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Still in development: a film culture in Dubai


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POSTED: Monday, August 31, 2009

DUBAI, United Arab Emirates—When the heiress Paris Hilton traveled here in June and July to audition female friends for her show “;My New BFF,”; her producers had access to state-of-the-art studios and a government eager to import Hollywood glamour to the Middle East.

But to adhere to the region's Islamic norms, many of the usual ingredients of reality TV were taboo: There would be no drinking, no cursing, no dramatic displays of affection. The producers thought about filming a scene at a water park, but passed on the option of dressing the contestants in religiously appropriate swimwear.

Dubai, Abu Dhabi and other Persian Gulf cities face enormous hurdles as they try to diversify their economies by fostering creativity and becoming entertainment capitals. Chief among those hurdles: They operate under Islamic law. Hollywood does not.

This month Dubai, citing moral reasons, rejected the producers of the “;Sex and the City”; sequel, who wanted to set part of the film there. “;Body of Lies,”; a thriller about fighting terrorists, was turned down in 2007.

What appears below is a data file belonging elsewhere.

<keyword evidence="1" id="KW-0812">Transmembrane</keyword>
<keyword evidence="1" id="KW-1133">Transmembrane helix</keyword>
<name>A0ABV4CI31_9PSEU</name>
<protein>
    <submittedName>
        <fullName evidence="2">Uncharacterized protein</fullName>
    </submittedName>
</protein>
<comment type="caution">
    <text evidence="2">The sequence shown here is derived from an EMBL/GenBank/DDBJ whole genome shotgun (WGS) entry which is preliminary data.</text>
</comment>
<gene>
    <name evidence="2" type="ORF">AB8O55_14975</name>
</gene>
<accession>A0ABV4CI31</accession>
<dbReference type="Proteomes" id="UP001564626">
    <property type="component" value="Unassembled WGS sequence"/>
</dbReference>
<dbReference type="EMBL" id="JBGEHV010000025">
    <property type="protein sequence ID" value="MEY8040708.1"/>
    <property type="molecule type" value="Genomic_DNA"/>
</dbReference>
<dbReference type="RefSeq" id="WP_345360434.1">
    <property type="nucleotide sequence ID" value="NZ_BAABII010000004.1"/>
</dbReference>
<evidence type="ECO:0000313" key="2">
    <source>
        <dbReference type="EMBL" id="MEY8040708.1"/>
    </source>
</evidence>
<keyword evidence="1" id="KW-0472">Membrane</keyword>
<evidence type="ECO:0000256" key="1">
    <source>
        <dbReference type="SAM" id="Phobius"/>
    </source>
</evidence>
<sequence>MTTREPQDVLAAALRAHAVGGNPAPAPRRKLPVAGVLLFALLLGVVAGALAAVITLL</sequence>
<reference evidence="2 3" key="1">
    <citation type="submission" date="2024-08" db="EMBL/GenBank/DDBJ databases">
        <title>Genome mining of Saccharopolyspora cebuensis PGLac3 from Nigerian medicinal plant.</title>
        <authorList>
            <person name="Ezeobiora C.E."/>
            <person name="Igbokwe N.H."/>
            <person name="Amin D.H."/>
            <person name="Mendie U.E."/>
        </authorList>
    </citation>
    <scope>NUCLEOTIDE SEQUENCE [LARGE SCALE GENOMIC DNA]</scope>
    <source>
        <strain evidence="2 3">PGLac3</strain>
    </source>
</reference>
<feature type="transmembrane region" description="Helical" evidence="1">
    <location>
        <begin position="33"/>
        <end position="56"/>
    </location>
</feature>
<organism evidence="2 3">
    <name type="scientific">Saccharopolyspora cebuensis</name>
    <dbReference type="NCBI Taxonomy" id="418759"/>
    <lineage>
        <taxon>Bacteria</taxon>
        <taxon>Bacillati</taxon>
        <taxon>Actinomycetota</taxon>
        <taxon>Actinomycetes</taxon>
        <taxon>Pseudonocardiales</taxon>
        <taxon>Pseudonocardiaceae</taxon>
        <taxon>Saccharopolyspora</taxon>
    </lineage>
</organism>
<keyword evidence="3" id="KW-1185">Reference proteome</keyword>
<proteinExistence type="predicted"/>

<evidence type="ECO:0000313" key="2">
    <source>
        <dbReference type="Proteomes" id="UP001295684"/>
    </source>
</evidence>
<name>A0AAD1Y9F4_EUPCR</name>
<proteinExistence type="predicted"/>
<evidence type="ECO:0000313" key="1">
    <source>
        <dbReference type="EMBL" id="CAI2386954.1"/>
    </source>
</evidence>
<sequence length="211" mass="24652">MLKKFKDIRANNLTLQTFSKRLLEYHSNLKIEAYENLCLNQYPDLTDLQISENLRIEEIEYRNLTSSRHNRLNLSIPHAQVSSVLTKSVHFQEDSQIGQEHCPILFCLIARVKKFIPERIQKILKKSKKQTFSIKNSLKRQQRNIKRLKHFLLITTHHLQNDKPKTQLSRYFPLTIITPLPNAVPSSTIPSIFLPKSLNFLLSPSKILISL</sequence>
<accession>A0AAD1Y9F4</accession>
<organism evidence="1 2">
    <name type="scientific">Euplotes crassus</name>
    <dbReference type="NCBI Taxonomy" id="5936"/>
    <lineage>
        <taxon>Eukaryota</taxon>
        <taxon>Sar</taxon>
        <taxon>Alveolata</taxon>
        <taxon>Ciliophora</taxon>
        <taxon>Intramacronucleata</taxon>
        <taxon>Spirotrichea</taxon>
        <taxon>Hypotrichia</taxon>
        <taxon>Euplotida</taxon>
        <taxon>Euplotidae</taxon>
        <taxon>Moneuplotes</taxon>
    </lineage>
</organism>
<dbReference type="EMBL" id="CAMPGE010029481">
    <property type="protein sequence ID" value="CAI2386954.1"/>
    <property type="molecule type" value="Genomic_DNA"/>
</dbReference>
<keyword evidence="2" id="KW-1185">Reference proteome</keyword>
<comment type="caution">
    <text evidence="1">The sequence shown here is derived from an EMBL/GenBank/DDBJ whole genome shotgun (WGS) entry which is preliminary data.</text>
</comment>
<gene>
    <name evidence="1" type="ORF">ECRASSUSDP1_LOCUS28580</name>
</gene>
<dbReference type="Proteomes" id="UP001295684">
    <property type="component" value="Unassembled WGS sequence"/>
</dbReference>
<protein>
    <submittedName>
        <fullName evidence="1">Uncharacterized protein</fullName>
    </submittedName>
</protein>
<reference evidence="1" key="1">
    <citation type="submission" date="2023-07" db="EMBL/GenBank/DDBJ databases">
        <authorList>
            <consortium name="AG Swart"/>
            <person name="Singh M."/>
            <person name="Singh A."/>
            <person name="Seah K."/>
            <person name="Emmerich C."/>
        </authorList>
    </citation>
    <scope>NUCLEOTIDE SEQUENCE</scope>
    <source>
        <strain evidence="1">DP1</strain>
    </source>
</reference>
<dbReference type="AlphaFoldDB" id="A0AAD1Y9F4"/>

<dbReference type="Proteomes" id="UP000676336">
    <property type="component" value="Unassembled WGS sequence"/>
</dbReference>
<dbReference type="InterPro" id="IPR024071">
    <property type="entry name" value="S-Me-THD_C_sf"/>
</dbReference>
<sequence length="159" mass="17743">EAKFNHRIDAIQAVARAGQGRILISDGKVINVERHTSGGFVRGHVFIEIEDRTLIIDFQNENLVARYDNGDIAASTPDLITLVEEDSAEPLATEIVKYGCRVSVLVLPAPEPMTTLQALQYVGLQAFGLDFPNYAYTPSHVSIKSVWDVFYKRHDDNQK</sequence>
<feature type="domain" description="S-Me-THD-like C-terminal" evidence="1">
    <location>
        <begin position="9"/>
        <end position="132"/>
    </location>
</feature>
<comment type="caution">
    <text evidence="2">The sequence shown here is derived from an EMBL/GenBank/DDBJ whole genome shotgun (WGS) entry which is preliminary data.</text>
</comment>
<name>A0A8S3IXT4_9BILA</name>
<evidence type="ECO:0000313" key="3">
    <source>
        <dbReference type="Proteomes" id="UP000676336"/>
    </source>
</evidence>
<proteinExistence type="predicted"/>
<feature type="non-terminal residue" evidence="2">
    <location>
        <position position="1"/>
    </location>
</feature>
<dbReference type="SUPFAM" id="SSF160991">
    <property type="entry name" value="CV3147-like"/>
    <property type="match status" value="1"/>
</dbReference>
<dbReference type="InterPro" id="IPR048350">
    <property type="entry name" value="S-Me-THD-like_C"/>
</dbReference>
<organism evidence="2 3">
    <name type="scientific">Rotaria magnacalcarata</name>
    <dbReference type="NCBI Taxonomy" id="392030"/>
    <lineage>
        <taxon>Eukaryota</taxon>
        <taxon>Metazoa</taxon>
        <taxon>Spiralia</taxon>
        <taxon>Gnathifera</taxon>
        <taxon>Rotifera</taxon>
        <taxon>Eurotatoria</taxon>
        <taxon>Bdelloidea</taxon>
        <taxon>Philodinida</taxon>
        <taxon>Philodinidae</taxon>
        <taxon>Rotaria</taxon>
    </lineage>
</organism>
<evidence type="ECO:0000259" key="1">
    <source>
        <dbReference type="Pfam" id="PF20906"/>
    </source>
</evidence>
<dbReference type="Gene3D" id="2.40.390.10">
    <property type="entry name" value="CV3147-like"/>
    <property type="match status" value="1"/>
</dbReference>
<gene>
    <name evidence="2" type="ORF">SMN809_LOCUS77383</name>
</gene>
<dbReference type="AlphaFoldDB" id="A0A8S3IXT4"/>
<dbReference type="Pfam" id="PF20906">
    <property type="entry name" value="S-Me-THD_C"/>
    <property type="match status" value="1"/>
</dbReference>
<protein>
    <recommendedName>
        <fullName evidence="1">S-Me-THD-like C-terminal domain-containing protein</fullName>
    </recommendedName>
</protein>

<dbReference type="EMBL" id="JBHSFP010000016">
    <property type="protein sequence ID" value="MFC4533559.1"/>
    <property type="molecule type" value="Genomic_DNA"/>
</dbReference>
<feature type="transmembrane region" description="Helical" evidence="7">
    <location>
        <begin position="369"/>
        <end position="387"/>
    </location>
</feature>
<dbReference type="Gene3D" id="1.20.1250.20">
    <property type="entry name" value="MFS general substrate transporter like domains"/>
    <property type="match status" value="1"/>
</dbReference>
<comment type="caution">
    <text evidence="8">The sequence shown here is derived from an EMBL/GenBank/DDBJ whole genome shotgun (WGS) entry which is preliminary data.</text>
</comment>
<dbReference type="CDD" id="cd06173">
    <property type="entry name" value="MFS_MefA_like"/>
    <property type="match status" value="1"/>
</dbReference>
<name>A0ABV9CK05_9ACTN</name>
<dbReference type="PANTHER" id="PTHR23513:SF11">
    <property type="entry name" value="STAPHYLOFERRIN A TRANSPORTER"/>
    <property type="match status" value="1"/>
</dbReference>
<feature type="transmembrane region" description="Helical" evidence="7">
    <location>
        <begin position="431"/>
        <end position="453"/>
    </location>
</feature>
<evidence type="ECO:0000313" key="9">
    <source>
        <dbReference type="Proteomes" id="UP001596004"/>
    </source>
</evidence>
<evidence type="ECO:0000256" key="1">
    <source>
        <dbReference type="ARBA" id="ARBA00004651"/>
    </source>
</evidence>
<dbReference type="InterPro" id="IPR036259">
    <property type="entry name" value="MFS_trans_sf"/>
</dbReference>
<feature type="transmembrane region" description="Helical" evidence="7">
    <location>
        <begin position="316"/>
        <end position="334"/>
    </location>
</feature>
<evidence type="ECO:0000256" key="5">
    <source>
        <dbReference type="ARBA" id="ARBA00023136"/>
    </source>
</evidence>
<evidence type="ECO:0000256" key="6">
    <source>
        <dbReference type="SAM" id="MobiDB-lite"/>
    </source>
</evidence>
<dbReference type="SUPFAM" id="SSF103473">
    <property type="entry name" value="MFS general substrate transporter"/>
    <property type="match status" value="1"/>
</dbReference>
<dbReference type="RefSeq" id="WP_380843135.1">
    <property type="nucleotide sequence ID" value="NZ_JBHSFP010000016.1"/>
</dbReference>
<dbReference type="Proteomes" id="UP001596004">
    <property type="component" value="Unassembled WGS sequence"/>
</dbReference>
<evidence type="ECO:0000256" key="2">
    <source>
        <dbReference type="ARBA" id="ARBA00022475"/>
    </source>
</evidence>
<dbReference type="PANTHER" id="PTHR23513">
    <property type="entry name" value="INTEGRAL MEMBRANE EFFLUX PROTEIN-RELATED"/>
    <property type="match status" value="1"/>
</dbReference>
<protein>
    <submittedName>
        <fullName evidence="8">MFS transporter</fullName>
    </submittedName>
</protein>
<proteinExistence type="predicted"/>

So far, the oil states have proved more able to pay for productions and to build expensive film facilities than to actually lure production to the Middle East, as economic efforts run up against traditional values.

Some other hurdles are logistical. For instance, local requirements for full-time work visas mean Dubai country lacks a robust freelance market to support productions.

Despite the drawbacks, the region's ambitions cannot be written off, partly because of the sheer sums proponents are willing to spend. Imagenation, a subsidiary of the government-run Abu Dhabi Media Co., has invested $250 million each with Participant Media and Hyde Park Entertainment and $100 million with National Geographic Entertainment to finance feature films.

Abu Dhabi's most expensive joint venture to date is a two-year-old one with Warner Bros. that was said to be worth $1 billion. Its first film, “;Shorts,”; opened this month in the United States, earning a disappointing $6.6 million in its opening weekend. So far, “;Shorts”; is the only film to come from the joint venture.

National Geographic is making more progress with Abu Dhabi. Adam Leipzig, the president of its entertainment division, said the partners planned to make two or three films a year for the next five years. Their first, “;Amreeka,”; is scheduled for release on Sept. 4, and their first co-production, “;The Way Back,”; finished filming two months ago.